The organization’s goal is “to create a ventilator that can be built and deployed globally,” states its website. “We’re hoping to create something with usage that lasts beyond the pandemic,” says Chaleff. The design submission from RespiraWorks is one of the finalists for the CoVent-19 Challenge. 

“Research was easy under the lockdown,” recalls Chaleff. “But as we got into implementation, it’s been challenging. I have access to a workshop with equipment, so we get things delivered there, but I’m not the engineering lead. [To accommodate the geographically dispersed team] we had to buy duplicate equipment and kits so everyone in engineering has a copy of the design to tinker with. Ideally, everyone would look at the same prototype in the same space.”

The digital twin—a dynamic systems model—is useful for research, but at some point, “we have to get people to put on masks, come to a workspace and put the prototype together,” Chaleff says. 

The team at fuseproject came up with a ventilator design that attaches to an IV pole, minimizing the need for additional space. Images courtesy of fuseproject.

The team used Autodesk Fusion 360, with free licenses provided by the Autodesk Foundation. “It’s a pneumatic system with lots of flexible piping connections. Fusion is helpful in helping us figure out the package, to understand if we have enough room left for PCB (printed circuit boards) or if we need a different case, and so on. To answer these questions, we can all look at the digital model in the software at the same time,” says Chaleff.

System simulation was done using a 1D schematic with pneumatic and mechanical solvers, authored in Modelon Impact, a collaborative design software. “There aren’t a lot of stresses on the design, so we weren’t doing FEA (finite element analysis),” Chaleff explains.

3D printing has been helpful in the prototyping phase, but for mass production, injection molding could be more viable, Chaleff reasons. 


Another finalist entry dubbed the InVent Pneumatic Ventilator came from San Francisco-based fuseproject

InVent Pneumatic Ventilator prototype parts from a Stratasys J850 3D printer. Image courtesy of Stratasys.

“We’re used to working with startups. In these situations, we have to bring teams together very quickly—engineering, legal and management. So within a month, we had solutions to present,” says Yves Behar, founder and CEO of fuseproject.

Ventilator design was new territory, so the team conducted interviews with health care experts to understand what works and what doesn’t.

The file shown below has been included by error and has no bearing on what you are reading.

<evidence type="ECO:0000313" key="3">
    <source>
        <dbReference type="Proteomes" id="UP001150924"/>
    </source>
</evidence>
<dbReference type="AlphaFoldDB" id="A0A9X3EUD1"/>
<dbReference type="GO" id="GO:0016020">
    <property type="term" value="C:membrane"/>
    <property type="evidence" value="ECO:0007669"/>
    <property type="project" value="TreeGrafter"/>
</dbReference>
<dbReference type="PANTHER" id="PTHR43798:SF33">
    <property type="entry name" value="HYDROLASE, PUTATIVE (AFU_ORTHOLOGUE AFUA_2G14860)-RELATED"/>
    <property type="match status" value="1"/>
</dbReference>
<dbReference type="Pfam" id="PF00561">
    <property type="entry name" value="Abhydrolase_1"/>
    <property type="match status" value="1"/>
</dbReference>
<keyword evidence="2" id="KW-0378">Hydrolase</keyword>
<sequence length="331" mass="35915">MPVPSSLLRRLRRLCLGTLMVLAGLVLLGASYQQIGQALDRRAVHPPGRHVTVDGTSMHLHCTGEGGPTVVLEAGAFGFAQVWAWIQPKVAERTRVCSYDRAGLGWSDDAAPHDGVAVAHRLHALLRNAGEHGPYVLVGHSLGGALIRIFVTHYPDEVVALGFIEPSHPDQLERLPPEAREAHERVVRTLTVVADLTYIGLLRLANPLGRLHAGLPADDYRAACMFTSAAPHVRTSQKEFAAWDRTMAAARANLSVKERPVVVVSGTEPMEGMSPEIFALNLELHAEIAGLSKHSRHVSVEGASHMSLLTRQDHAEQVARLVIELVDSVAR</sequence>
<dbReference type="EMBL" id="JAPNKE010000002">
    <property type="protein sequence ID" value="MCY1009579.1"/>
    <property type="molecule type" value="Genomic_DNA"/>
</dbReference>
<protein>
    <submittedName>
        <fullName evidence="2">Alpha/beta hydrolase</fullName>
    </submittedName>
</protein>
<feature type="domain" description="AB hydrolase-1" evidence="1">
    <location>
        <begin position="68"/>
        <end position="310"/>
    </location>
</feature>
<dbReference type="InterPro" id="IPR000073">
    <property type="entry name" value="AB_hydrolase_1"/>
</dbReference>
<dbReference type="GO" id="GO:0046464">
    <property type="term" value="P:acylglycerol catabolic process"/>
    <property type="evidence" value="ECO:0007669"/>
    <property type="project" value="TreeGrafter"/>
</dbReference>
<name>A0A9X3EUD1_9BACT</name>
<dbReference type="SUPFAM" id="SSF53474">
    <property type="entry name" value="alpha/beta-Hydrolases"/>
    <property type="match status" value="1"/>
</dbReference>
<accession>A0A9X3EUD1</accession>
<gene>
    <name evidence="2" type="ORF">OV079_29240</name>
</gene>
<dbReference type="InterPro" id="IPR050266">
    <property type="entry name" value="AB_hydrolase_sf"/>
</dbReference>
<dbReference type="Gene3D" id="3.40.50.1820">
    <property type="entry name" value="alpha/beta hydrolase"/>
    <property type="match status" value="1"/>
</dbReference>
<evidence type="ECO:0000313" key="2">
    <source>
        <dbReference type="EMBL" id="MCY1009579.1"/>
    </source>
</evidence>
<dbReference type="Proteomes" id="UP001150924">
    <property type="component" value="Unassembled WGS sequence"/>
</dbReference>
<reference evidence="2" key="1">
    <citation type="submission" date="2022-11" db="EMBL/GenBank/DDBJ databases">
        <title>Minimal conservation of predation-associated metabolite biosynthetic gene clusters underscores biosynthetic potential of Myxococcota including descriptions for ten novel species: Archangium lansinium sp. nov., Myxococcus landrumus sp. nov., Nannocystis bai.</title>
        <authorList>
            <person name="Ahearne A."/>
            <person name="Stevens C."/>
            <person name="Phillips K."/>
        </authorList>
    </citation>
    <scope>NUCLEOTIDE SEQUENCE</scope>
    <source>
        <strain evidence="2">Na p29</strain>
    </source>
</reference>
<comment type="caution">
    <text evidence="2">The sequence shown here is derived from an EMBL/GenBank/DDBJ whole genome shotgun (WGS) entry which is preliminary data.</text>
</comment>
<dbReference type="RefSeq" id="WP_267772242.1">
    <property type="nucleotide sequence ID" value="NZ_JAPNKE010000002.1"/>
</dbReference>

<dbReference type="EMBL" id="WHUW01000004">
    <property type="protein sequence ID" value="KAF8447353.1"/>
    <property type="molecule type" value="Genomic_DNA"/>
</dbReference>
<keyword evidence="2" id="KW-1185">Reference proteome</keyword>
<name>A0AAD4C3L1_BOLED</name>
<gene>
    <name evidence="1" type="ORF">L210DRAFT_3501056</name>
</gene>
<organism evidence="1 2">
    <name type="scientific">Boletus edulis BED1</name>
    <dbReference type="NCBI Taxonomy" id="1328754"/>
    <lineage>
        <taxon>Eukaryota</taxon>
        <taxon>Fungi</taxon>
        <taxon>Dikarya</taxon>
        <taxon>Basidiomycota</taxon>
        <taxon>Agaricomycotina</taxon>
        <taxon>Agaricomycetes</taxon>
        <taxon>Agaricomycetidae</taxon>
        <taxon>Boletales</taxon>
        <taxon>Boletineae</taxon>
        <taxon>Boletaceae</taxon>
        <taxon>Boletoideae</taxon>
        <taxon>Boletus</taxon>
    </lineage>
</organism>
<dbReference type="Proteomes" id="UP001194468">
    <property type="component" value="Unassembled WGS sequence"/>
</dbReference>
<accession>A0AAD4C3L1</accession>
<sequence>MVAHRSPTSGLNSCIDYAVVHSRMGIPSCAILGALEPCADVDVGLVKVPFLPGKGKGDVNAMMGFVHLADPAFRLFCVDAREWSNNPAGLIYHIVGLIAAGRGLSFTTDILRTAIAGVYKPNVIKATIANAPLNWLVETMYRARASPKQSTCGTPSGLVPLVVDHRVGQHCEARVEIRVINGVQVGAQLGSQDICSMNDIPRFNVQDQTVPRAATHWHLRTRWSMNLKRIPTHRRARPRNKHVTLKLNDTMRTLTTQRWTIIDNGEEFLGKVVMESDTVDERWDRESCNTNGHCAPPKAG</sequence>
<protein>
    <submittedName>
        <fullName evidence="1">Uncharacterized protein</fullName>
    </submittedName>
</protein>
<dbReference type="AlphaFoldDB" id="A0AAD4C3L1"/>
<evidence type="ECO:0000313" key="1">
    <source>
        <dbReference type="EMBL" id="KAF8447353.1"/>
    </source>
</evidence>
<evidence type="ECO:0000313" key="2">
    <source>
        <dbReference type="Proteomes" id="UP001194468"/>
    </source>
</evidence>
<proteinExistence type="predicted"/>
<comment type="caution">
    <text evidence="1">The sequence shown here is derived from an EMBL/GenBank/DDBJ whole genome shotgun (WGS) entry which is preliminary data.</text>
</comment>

“One thing that became clear to us in our talk with the health care professionals was that space is very valuable in the ICUs,” notes Daniel Zarem, senior industrial designer, fuseproject. “That led us to design a ventilator that can hang from an IV pole, without the need for a separate stand or a large footprint. The screens and the knobs are designed to be familiar to the doctors and nurses, because they wouldn’t have time to learn a new UI [user interface] or software in the middle of a pandemic.”

The fuseproject team relied on multi-material 3D printing to incorporate 3D-printed gaskets into the ventilator housing. They also relied on multicolor printing to include icons that clearly identify tubes and connectors for easy assembly.

“We used an app called Miro [for virtual collaboration] in the same way we would use a whiteboard in our studio, so everyone has the same view of the project,” recalls Zarem. “To design the geometry, we used Autodesk Fusion 360, SolidWorks and a few other ECAD packages to visualize the circuits and diagrams to validate our design. We passed along STEP files so everyone can open the 3D model.”

Fuseproject, too, sees its design outliving the current pandemic. “Because of the breadth of features and sensors in our ventilator, we see its use beyond the current crisis, in resource-limited places like Africa, for example,” says Zarem. 

Winner Announced

The winning SmithVent design from a team of alumnae, staff and faculty from Smith College in Northampton, MA. Image courtesy of Stratasys.

Three months after the challenge’s launch and 200 entries later, the CoVent-19 organizers announced on July 1st that the SmithVent, an entry from the 30-person Smith College team, was selected as the winner. According to the announcement, the SmithVent is “one-tenth the cost of traditional ventilators, combines economical proportional solenoid valve technology with an air-oxygen mixing chamber to meet the full set of requirements for COVID-19 ventilation … [and can be made from] readily available, off-the-shelf components.”

InVent by fuseproject and Cionic was recognized as the second-place winner, and the entry from RespiraWorks as the third-place winner. The three winners will receive a total of $10,000 in credits from Stratasys.

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Kenneth Wong

Kenneth Wong is Digital Engineering’s resident blogger and senior editor. Email him at [email protected] or share your thoughts on this article at